Fleeing From a Pursuing Law Enforcement in Arizona
In Arizona, purposely fleeing from a pursuing law enforcement vehicle is considered a felony. This only applies if the law enforcement vehicle is clearly marked. The vehicle must either sound the siren or turn on one of its flashing lights. In these cases, a driver fleeing from a police officer or other law enforcement vehicle is guilty of a class 5 felony.
It is of the utmost importance to pull over immediately when a law enforcement vehicle signals for you to stop. Also, don’t obstruct the flow of traffic when pulling over. Move to the side of the road and wait in the vehicle for the officer to come to your window.
Fleeing from law enforcement and subsequently being involved in an accident carries even more severe consequences. By not pulling your vehicle over, your intention might have simply been to avoid a traffic ticket. If, during your flight, you strike another vehicle or are involved in a crash that results in the death of another person, the consequences can be grave; you can even be charged with first degree murder.
The most common charge leveled against those unlawfully fleeing law enforcement in Arizona is the class 5 felony charge. A class 5 felony is punishable by at least 6 months behind bars, with sentences up to two years. Sometimes, probation might be considered in lieu of prison time. Having a driving-related felony charge on your record also puts you in a more vulnerable position, should you end up in further legal trouble involving your driving. Prison time becomes unavoidable if you accumulate several driving misdemeanors or felonies. Charges relating to assault or recklessness also increase the chances of prison time.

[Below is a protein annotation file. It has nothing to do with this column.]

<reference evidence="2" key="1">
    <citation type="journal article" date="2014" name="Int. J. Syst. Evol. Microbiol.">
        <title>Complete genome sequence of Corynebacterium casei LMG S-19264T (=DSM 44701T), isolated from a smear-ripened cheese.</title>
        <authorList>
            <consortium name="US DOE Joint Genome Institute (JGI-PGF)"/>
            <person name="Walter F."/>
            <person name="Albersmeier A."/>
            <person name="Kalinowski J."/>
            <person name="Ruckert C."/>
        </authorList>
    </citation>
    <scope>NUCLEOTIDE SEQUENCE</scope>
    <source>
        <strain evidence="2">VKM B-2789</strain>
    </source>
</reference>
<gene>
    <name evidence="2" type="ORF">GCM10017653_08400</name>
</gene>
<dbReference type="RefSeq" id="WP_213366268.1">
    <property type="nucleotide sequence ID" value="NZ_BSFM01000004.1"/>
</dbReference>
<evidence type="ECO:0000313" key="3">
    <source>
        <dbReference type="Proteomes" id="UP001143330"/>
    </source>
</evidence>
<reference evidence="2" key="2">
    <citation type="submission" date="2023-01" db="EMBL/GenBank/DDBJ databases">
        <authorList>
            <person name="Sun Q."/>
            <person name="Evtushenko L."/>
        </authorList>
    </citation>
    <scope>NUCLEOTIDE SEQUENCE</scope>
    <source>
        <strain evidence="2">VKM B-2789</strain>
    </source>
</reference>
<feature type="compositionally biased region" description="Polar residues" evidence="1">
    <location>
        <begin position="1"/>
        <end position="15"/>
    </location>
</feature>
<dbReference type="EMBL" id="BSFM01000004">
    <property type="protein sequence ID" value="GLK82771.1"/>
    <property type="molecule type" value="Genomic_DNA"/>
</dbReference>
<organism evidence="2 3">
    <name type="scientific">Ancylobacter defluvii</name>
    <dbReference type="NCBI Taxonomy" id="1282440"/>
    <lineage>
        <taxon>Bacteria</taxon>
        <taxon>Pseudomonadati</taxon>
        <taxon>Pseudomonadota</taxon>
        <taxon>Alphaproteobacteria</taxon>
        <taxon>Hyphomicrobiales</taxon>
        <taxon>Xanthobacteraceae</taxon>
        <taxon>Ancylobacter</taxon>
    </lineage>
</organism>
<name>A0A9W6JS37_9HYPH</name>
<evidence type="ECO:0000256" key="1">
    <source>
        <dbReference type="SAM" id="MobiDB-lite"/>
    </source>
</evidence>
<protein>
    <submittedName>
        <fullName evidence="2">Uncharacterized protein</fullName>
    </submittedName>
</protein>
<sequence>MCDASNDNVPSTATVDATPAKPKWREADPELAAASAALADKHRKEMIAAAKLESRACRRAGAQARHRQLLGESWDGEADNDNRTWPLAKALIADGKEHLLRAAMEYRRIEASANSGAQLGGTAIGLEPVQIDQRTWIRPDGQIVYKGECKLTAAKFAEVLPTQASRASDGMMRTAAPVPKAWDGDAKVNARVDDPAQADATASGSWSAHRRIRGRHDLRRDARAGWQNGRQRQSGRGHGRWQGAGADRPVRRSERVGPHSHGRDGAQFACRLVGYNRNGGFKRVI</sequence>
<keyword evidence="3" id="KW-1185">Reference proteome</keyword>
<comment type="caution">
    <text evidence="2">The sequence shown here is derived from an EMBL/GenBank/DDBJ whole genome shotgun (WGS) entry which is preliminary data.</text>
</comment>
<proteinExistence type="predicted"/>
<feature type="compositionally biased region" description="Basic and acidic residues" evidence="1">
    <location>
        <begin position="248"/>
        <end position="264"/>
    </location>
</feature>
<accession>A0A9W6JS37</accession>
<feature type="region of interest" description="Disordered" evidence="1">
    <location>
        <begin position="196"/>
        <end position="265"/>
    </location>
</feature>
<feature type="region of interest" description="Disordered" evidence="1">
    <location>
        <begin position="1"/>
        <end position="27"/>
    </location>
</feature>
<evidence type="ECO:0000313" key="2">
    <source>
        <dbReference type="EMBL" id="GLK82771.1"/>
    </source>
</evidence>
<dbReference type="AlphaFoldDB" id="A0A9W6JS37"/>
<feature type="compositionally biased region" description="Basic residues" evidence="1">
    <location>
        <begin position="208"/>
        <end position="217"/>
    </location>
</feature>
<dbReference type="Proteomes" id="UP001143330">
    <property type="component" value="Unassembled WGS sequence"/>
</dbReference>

The best defense against a charge of unlawful flight from law enforcement is ignorance. If the officer attempting to make the defendant pull over is not in a clearly marked vehicle, the prosecution often has no leg to stand on. The charges of unlawful flight from law enforcement rely on the willfulness of the flight, and defendants who didn’t notice a law enforcement vehicle can’t be charged. Passing through a noisy construction site or having one’s music turned up loud can result in not hearing a police siren.
Drivers may also believe the police car pursuing them was in pursuit of somebody else.
Accidentally fleeing from law enforcement often happens on highways. Pulling over safely in these environments can be difficult, and a high volume of fast-moving traffic is common. Drivers being pulled over on the highway sometimes take an exit to find a safer place to pull over. Some law enforcement officers interpret this as flight, leading them to add unlawful flight charges to what was previously only a speeding ticket.
Should you be charged with unlawful flight from law enforcement, it is imperative to remember the circumstances of the incident. High speed traffic and noisy areas can create circumstances resulting in accusations of flight. Often, these charges can be explained as simple mistakes that could be proved by footage from the officer’s squad car camera. If the police officer broke the law at any time during the arrest, this too is possible grounds for the dismissal of charges.
Unlawful flight from law enforcement is a serious charge. It is also a difficult charge to prove, and could be due to a misunderstanding or misconduct by the police. In these circumstances, it is important to know your rights. Contact the Stewart Law Group to make sure you are represented fairly and are made fully aware of your legal rights and responsibilities.